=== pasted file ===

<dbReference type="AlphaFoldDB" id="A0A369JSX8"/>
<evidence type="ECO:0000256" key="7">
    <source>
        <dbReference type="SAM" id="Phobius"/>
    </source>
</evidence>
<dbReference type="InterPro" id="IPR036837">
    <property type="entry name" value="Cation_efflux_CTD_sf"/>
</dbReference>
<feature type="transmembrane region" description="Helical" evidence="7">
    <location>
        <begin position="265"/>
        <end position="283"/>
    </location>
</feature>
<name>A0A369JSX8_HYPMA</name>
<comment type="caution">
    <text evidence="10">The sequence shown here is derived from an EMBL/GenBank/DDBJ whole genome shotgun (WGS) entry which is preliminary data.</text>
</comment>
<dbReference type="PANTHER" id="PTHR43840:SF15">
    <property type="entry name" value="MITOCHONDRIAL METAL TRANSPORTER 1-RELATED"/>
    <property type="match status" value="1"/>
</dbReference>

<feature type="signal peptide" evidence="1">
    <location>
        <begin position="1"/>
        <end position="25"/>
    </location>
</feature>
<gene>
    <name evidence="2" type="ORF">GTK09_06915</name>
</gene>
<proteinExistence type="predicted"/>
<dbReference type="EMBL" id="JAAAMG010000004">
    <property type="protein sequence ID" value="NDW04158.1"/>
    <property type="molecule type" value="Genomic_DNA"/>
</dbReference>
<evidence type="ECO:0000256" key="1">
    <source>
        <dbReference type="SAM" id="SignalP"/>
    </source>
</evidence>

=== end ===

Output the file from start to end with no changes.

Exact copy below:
<dbReference type="AlphaFoldDB" id="A0A369JSX8"/>
<evidence type="ECO:0000256" key="7">
    <source>
        <dbReference type="SAM" id="Phobius"/>
    </source>
</evidence>
<dbReference type="InterPro" id="IPR036837">
    <property type="entry name" value="Cation_efflux_CTD_sf"/>
</dbReference>
<feature type="transmembrane region" description="Helical" evidence="7">
    <location>
        <begin position="265"/>
        <end position="283"/>
    </location>
</feature>
<name>A0A369JSX8_HYPMA</name>
<comment type="caution">
    <text evidence="10">The sequence shown here is derived from an EMBL/GenBank/DDBJ whole genome shotgun (WGS) entry which is preliminary data.</text>
</comment>
<dbReference type="PANTHER" id="PTHR43840:SF15">
    <property type="entry name" value="MITOCHONDRIAL METAL TRANSPORTER 1-RELATED"/>
    <property type="match status" value="1"/>
</dbReference>

<feature type="signal peptide" evidence="1">
    <location>
        <begin position="1"/>
        <end position="25"/>
    </location>
</feature>
<gene>
    <name evidence="2" type="ORF">GTK09_06915</name>
</gene>
<proteinExistence type="predicted"/>
<dbReference type="EMBL" id="JAAAMG010000004">
    <property type="protein sequence ID" value="NDW04158.1"/>
    <property type="molecule type" value="Genomic_DNA"/>
</dbReference>
<evidence type="ECO:0000256" key="1">
    <source>
        <dbReference type="SAM" id="SignalP"/>
    </source>
</evidence>